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Why Did War Break Out In 1939?

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Introduction

Why Did War Break Out In 1939? World War II broke out in 1939. There was not just one single reason behind this, but many. World War II had six major causes. These were, the anger caused over the Treaty of Versailles, the failure of peace efforts after World War I, the rise of Fascism, the aims and goals of Hitler, the detachment of America (and Britain), and the re-armament of Europe. Each of these causes played a large part in the build up to the Second World War and each one pushed the countries closer to war as they occurred. After World War I, there were many attempts to bring lasting peace. These included the Treaty of Versailles, which had been made in collaboration with the Woodrow Wilson's fourteen points. This in itself brought about many problems. The Treaty of Versailles was viewed with many different opinions. People closely involved with the war, for example France, thought that the Treaty of Versailles should be extremely harsh on Germany. Whereas countries further away, for example America, who did not lose as much as the closer countries thought that the Treaty of Versailles should not be too harsh on Germany. This caused problems as the Treaty was drawn up between the three leaders involved (the 'Big Three' - Woodrow Wilson, Lloyd George and Clemenceau). ...read more.

Middle

At this conference, various countries agreed to solve their problems through diplomatic means and war was only acceptable if it was for self-defence. The various peace treaties and conferences demonstrated the weaknesses of all of the countries - all of the countries lacked power and trust. This related closely to the actions of Hitler and the way in which he used the League's failures to gain power. In Germany in 1933, Hitler came into power. Hitler openly revealed his aims in his book 'Mein Kampf' ('My Struggle'). These were to reverse the Treaty of Versailles and increase Germany's territory. Hitler realised these plans would result in war so he said the Germany should rearm and ignore the Treaty of Versailles. Hitler paid great attention to the invasion of Manchuria in 1931 and Italy's invasion of Abyssinia in 1935. He noticed that both seemed to have been ignored by the League of Nations and neither of the countries had suffered any serious penalties. Both Germany and Italy now were under Fascist rule. The rise of Fascism would contribute greatly to the outbreak of war. Hitler's aims indicated that some form of action must be taken by the other nations before another world war broke out. ...read more.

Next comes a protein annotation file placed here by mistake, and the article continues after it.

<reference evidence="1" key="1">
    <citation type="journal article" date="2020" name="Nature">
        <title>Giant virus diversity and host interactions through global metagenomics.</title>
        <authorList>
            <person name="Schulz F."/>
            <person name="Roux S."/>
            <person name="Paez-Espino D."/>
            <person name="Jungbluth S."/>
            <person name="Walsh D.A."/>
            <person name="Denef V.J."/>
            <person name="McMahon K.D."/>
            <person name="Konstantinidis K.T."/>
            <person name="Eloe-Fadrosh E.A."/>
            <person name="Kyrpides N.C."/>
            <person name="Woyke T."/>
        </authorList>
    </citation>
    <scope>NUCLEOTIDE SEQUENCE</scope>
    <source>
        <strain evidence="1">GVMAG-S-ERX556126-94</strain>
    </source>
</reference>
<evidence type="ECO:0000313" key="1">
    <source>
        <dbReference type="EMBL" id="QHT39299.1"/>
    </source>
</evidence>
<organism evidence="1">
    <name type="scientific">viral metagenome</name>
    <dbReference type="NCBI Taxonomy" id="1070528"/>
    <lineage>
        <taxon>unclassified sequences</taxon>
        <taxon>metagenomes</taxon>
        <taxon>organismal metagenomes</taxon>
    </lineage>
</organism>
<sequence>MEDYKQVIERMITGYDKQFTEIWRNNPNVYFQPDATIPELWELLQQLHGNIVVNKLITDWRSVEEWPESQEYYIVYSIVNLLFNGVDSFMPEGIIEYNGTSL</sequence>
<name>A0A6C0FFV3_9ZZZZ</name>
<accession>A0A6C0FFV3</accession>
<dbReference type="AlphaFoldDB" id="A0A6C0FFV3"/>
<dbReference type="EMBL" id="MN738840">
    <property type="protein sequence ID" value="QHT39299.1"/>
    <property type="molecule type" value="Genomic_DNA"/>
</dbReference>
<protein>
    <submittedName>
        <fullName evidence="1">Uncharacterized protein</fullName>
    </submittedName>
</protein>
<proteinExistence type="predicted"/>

Conclusion

This just raised tensions higher than they already were. The situation in Europe had been like a ticking time bomb just waiting to explode and eventually it did - World War II began. World War II had many causes, each of which contributed a great deal towards it. Many of these causes were a result of World War I i.e. many problems were a result of the Treaty of Versailles. Germany resentment for the other nations (France, Britain) was a sure-fire event to cause a war based on revenge. Without Americas support in the League of Nations, it seemed powerless whereas if every nation had worked together it would have been much more successful. However, the lack of trust and cooperation between countries pushed the World that one step closer towards war as each nation seemed to have more self-interest than anything else. World War II was a result over the anger caused by the Treaty of Versailles, the failure of peace efforts after World War I, the rise of Fascism, the aims and goals of Hitler, the detachment of America (and Britain), and the re-armament of Europe. The Second World War did not have one single cause, but many, each playing a crucial role in the success of international peace, which unfortunately collapsed by 1939. ?? ?? ?? ?? ______________________________________________________________________________________ Mandeep Bamrah - 10h Page 1 of 4 4/20/2007 ...read more.

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